Certain mental illnesses can also contribute to repeated words and phrases, or verbal tics. These can be symptoms of traumatic brain injury, schizophrenia, dementia, Tourette's syndrome, or drug and alcohol abuse. Many people who suffer from anxiety disorders are also trained to use coping statements that can assist in times of heightened anxiety.

My point is that you never know what someone has been through or why they developed certain habits. Policing their language completely erases the root of certain verbal idiosyncrasies, and takes away some of the tools they've been given to heal themselves.

It's Pretty Unfeminist

Feminism is hard to pin down with one definition, because it means a lot of things to a lot of people. At its core, for me, feminism respects the freedom of others to make their own choices that aren't harming anyone else. Feminism is a desire to put everyone on a level playing field, free of gender-based judgment. It's hard for me to think of anything more unfeminist than telling women how to behave in order to be respected.

Feminism doesn't wag its finger in the face of women who dare to be different. Feminism doesn't condescend to women who dare to defy convention. Feminism uplifts and celebrates difference, and acknowledges intersecting identities. When we can respect women's choices as a society, we won't have to teach them how to be taken seriously. Which leads me to my biggest issue here:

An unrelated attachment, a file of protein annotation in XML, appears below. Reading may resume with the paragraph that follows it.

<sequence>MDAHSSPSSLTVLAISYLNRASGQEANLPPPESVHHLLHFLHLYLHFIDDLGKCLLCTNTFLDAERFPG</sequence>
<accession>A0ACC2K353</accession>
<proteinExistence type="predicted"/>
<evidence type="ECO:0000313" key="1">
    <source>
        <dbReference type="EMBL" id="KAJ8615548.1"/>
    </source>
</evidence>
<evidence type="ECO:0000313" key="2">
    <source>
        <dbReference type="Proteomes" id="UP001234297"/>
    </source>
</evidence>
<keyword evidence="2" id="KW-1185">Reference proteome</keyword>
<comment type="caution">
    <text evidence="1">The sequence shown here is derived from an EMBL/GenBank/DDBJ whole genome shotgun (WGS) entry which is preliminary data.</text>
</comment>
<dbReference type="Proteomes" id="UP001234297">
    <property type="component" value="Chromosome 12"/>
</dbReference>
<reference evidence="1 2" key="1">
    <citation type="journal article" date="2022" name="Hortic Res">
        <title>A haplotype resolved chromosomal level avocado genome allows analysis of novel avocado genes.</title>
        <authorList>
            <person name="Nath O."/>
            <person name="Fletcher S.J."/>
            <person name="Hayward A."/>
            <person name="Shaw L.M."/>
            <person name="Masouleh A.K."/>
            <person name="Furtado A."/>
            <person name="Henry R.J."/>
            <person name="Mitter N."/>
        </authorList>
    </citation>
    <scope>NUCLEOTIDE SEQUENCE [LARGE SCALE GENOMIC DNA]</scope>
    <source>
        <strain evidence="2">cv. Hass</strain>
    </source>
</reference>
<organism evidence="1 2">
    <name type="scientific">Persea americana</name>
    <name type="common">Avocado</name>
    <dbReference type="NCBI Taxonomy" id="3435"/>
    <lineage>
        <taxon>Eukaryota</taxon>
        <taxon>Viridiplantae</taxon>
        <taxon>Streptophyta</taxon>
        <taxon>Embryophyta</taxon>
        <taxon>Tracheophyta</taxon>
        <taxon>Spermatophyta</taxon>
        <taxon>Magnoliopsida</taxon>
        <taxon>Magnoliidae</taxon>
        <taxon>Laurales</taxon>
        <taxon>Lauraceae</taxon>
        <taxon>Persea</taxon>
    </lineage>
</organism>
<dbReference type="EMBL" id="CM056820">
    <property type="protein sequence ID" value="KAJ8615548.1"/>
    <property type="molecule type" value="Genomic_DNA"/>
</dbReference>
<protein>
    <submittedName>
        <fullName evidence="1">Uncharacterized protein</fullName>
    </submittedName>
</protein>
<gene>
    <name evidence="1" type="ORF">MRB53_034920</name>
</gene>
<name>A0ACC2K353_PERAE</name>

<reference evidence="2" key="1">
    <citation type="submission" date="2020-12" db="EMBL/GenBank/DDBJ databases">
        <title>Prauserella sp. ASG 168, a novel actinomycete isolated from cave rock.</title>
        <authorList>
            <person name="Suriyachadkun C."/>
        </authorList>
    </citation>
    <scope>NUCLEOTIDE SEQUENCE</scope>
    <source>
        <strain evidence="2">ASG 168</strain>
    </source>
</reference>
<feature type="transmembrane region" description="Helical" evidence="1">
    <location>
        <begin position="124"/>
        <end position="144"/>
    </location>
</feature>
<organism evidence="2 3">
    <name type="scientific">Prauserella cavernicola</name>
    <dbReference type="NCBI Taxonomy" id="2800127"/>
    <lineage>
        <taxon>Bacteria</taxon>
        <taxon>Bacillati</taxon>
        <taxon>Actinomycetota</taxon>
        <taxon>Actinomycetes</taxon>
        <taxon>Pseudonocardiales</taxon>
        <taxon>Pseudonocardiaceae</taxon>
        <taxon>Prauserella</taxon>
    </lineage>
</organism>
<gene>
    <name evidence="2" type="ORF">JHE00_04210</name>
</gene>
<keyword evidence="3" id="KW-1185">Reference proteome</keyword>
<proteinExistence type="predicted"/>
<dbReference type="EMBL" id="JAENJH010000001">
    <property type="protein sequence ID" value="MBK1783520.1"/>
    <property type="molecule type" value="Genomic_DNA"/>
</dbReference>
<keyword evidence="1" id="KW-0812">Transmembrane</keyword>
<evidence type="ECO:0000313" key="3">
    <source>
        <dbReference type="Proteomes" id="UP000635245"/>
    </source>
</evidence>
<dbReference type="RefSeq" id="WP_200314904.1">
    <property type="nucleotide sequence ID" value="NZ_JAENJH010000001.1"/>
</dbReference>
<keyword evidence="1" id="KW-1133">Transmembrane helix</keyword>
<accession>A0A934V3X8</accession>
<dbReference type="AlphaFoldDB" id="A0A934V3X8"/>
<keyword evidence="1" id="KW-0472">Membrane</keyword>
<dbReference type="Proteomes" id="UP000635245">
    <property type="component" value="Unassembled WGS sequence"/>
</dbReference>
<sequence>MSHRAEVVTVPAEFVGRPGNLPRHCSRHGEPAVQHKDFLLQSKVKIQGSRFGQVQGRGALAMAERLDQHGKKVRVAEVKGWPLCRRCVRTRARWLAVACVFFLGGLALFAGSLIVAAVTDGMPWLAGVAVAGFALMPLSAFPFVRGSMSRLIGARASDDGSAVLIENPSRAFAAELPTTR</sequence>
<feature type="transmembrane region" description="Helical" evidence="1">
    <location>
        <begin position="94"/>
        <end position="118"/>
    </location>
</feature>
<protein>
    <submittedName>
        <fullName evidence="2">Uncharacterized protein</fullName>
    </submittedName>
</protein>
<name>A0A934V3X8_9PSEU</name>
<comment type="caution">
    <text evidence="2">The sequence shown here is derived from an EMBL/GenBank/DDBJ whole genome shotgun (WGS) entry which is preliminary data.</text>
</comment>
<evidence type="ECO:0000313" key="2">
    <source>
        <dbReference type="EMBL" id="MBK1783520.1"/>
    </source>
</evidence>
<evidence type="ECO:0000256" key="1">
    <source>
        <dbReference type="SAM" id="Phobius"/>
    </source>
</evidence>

It Makes Women To Blame, Again

The culturally learned trend of criticizing everything women do just serves to degrade women further. We can't fix the patriarchy by playing by its rules; we can't make women respectable by throwing a mustache and some loafers on them.

We are consistently criticized for the way society fails us. We see report after report confirming gender bias literally everywhere. We know that it's unfair, but we still wind up convinced that it is us who must change. It's actually a brilliant tactic--if the oppressed are responsible for their own oppression (or triumph over oppression), then the oppressors are off the hook. No one will hold them accountable because we're too busy trying to fix ourselves.

It's not really about the way anyone talks. It's about reiterating (and encouraging) the notion that men have an excuse to not take you seriously if you don't jump through these hoops.

Well, I refuse to perform. I refuse to shake hands with the devil in order to fly. If I'm going to make it in this cold hard world, then dammit: I'm going to do it my way.

This piece originally appeared on The Establishment, a new multimedia site funded and run by women.